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Mental Health

Let’s Get Real: Being a “Burnt Out” College Student During a Global Pandemic

So, I am currently writing this article at 5:00PM on November 15, 2020. That means it has been approximately 246 days since I was sent home from college on March 13. The day from hell, as my friends and I like to call it. I have endured almost two semesters of online college courses, and while there have been some positive moments throughout, I have had difficulty accepting the harsh reality that I am insanely burnt out. Waking up every morning to relive a variation of the same day over and over has definitely been a struggle for everyone I know, including myself. It often feels like the weight of the world is on my shoulders. How am I expected to perform well in my classes, decide if I want to study abroad, apply to internships, declare my major, keep up with my friends (both from home and college), stay active, and find time for myself when I sometimes have barely enough time to eat three meals a day?

To be totally transparent, there was a moment the other day where I cried for an hour and blasted old Taylor Swift albums. While this obviously is not the best coping mechanism in the world, it made me realize how much of a toll the pandemic has had on my mental health. My friends and I have all clearly labeled ourselves as “burnt out.”

While being “burnt out” is a commonality among adults, how are individuals as young as 19 already feeling this way? Especially when they’re living the best years of their lives? To think that a year ago I was waiting in line for chicken parmesan at Kimball and mingling with friends at the Catalina Wine Mixer astounds me, especially when I realized that I haven’t stepped foot on campus since March. As someone who lives vicariously through the past, it’s been tough to reminisce on all the fun memories I had once taken for granted.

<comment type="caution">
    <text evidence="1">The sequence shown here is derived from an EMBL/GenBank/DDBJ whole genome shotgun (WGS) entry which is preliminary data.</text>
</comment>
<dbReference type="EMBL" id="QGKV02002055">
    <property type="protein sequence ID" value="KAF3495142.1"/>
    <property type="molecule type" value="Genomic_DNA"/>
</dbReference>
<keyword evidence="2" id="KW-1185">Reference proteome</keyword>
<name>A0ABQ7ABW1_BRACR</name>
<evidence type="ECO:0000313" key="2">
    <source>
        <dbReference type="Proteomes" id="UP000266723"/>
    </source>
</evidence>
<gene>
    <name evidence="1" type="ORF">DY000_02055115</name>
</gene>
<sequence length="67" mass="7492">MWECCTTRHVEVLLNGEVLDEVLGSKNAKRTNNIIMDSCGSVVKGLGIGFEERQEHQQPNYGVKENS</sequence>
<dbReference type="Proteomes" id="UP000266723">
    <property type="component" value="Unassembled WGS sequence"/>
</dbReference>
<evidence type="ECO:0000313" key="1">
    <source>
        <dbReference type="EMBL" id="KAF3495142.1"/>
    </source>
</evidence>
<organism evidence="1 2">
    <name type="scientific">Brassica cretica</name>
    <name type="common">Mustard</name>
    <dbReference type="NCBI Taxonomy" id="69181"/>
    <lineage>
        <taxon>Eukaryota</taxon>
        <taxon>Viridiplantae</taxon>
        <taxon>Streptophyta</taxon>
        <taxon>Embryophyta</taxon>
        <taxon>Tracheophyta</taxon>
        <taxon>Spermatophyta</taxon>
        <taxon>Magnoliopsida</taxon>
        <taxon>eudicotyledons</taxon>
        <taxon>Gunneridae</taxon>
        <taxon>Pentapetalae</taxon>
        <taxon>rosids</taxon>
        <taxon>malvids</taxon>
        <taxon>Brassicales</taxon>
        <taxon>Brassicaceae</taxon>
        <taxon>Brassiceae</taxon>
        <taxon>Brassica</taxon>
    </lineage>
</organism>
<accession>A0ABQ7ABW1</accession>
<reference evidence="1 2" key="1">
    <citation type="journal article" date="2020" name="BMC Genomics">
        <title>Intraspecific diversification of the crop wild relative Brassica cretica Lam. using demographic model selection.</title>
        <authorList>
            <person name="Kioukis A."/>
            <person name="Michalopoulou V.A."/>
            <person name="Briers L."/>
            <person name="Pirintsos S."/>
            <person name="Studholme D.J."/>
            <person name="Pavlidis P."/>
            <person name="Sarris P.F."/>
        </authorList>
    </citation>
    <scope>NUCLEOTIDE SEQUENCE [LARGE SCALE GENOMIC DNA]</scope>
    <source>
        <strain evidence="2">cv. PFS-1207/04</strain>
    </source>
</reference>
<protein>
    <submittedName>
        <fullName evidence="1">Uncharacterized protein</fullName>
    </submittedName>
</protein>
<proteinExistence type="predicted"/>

I have found that talking through my struggles with my friends has definitely helped me realize that we are not alone in this battle. Thousands of other college students are having the same crisis, and it really does help to know that your feelings and struggles are valid and understandable. It’s okay to not be okay, especially when your life turns upside down in an instant. I have faith that better days are ahead, and sometimes taking it day by day is the best we can do. Getting my assignments done takes a significant amount of effort these days, but I know that this “burnt out” feeling will subside soon, for myself and everyone. I send hugs to any other college student who feels the same as I do. We got this.

Cassie Smith is a current Psychology major with a minor in Rhetoric & Composition at Holy Cross. When she'd not spending her time working for HerCampus, she's catching up with friends, graphic designing on her iPad, or perfectly organizing her Pinterest boards and Spotify playlists.
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